Product News: National Heart and Lung Institute Uses G:BOX Chemi HR16 Imager To Help Identify Proteins Associated with Heart Disease

30 Oct 2007

Syngene, a world-leading manufacturer of image analysis solutions, is pleased to announce that the G:BOX Chemi HR16, its innovative imaging system, is being used at major UK research centre, the National Heart & Lung Institute (NHLI), to assist in identifying proteins associated with cardio-myopathy.

Researchers at the NHLI are using the G:BOX Chemi HR16 system fitted with a 9-position filter wheel to visualise 1D gels of proteins stained with Pro-Q® Diamond, SYPRO® Ruby and Pro-Q® Emerald (Invitrogen). These images are then being analysed with GeneTools, Syngene’s market leading software to quantify the amounts of phosphorylated and glycosylated proteins present in diseased human and mouse heart tissues. The results of this research could ultimately help to determine which proteins are associated with different cardiac diseases.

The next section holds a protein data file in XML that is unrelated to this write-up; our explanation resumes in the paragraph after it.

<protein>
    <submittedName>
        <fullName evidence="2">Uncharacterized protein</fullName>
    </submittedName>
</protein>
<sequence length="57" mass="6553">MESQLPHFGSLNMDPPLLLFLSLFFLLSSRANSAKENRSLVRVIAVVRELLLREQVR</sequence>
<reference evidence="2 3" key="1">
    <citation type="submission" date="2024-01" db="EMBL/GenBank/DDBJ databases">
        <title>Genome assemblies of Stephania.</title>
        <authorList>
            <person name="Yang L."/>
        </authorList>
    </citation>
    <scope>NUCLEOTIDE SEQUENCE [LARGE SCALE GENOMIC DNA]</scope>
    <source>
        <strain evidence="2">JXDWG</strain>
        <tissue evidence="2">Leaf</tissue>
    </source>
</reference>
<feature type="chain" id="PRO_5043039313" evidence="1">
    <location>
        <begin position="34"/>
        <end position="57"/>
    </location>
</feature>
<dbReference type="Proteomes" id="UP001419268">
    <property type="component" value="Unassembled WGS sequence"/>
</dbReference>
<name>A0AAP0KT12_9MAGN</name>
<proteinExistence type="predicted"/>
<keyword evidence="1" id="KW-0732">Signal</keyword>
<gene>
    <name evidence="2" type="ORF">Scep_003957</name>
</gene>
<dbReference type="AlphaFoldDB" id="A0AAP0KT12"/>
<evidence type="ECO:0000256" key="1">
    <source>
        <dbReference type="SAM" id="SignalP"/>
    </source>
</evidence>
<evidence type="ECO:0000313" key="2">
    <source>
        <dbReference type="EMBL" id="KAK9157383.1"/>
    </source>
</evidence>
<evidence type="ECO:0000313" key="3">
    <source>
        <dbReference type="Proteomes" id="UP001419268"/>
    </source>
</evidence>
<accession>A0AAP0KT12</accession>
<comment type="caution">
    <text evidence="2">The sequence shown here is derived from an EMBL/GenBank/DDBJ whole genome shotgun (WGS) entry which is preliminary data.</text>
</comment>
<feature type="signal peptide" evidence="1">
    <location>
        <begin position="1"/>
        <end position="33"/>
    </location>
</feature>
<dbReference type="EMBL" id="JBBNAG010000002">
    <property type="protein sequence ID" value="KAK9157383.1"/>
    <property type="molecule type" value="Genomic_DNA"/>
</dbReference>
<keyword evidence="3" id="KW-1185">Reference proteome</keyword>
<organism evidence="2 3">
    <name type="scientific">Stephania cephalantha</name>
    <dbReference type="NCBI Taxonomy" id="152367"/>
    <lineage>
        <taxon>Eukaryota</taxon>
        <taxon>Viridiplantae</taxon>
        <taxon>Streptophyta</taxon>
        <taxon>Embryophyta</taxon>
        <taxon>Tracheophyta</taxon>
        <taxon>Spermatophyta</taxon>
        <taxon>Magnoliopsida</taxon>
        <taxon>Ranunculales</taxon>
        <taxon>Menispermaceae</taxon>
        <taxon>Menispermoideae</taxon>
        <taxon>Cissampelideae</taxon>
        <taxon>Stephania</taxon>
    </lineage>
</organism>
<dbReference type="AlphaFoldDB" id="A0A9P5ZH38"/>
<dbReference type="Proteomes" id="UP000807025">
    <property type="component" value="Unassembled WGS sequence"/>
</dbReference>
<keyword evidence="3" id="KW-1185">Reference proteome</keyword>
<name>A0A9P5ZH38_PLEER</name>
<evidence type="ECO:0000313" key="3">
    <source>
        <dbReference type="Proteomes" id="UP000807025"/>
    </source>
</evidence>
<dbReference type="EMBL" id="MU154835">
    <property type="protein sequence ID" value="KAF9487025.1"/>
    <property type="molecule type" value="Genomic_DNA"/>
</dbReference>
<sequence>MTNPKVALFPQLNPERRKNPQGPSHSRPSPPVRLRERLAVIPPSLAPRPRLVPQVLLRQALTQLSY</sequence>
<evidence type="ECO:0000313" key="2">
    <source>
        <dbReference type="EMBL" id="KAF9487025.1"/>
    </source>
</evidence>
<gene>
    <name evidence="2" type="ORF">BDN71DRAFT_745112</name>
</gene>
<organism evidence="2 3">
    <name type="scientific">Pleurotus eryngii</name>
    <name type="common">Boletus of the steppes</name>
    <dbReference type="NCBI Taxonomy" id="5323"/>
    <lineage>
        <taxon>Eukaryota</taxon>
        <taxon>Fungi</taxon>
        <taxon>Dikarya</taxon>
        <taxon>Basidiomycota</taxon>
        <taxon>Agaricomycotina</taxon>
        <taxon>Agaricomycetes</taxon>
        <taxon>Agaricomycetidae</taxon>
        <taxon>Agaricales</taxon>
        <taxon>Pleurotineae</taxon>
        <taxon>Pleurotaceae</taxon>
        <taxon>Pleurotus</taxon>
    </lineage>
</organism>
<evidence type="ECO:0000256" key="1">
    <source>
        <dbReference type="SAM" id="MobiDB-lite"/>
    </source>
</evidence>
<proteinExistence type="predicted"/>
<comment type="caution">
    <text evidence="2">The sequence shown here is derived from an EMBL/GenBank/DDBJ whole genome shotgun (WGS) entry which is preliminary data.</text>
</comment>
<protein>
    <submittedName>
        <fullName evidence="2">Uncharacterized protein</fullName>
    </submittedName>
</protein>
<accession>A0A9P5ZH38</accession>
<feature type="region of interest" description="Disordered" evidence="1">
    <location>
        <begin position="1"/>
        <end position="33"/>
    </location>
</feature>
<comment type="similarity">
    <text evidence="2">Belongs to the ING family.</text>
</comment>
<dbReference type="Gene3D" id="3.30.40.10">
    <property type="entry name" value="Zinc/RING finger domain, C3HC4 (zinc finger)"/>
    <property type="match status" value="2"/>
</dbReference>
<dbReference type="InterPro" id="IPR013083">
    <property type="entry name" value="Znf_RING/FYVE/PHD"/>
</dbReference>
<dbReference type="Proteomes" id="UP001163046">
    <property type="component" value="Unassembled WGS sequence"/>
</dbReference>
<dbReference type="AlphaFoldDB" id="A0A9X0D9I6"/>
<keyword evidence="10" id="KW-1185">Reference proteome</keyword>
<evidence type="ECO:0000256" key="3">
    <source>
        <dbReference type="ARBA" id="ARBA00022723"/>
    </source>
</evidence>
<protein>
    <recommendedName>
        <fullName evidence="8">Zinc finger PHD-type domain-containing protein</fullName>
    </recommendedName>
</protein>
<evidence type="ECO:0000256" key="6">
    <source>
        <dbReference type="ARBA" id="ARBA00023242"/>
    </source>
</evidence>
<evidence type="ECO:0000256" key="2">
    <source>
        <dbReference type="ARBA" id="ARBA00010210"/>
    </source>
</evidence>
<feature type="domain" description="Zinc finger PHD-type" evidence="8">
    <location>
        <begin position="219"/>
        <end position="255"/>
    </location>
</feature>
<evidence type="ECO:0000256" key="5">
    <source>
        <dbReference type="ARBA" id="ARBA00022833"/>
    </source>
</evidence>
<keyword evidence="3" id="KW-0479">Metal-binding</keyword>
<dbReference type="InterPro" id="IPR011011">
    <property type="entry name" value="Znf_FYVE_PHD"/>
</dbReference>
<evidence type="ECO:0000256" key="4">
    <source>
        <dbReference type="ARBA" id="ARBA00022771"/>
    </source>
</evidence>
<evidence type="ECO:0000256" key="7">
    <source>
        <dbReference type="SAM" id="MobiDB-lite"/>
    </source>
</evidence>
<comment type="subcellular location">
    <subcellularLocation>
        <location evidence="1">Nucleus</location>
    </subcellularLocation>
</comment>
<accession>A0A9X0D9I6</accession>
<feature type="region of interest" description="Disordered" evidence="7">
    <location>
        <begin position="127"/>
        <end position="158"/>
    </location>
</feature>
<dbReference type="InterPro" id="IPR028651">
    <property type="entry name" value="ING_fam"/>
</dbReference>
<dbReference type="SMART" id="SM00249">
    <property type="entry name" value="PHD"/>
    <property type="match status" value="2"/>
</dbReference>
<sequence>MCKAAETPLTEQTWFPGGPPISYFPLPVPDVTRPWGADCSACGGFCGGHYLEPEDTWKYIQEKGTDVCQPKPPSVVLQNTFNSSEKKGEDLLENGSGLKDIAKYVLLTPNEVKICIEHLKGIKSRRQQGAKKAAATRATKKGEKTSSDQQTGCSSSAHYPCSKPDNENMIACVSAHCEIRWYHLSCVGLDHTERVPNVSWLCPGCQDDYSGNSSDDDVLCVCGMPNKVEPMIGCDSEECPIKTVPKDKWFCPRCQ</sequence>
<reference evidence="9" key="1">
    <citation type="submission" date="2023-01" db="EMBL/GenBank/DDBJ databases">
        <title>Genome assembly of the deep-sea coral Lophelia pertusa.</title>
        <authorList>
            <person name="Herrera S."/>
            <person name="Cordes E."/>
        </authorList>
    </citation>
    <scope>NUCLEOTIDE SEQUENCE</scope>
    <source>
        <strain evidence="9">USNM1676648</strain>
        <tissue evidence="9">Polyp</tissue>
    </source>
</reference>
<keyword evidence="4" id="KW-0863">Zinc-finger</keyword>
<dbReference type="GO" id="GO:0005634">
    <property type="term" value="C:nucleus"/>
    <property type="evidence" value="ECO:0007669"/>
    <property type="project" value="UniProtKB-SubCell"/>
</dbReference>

Dr Clare Gallon, a Research Associate in Cardiac Medicine at the NHLI said: ”We routinely use the G:BOX Chemi HR16 many times a day for imaging a variety of fluorescently stained proteins from cellular heart extracts. The system provides excellent sensitivity allowing us to see even very small amounts of expressed proteins, and using the GeneTools software, image analysis is rapid, making it easy for us to obtain accurate results immediately.”

“We are so pleased with the performance of the G:BOX Chemi HR16 that we have had a Qdot filter fitted to extend the system’s future application range to imaging different coloured Qdot labelled proteins on single Western blots,” added Dr Gallon.

Laura Sullivan, Syngene’s Divisional Manager stated: “The G:BOX Chemi HR16 is one of our newer imaging systems so we are delighted it is being regularly used at such an internationally respected centre. The National Heart and Lung Institute is well known for producing high quality research and it is a ringing endorsement of the system’s excellent performance to see the G:BOX Chemi HR16 becoming an integral part of critical studies to identify proteins associated with heart disease.”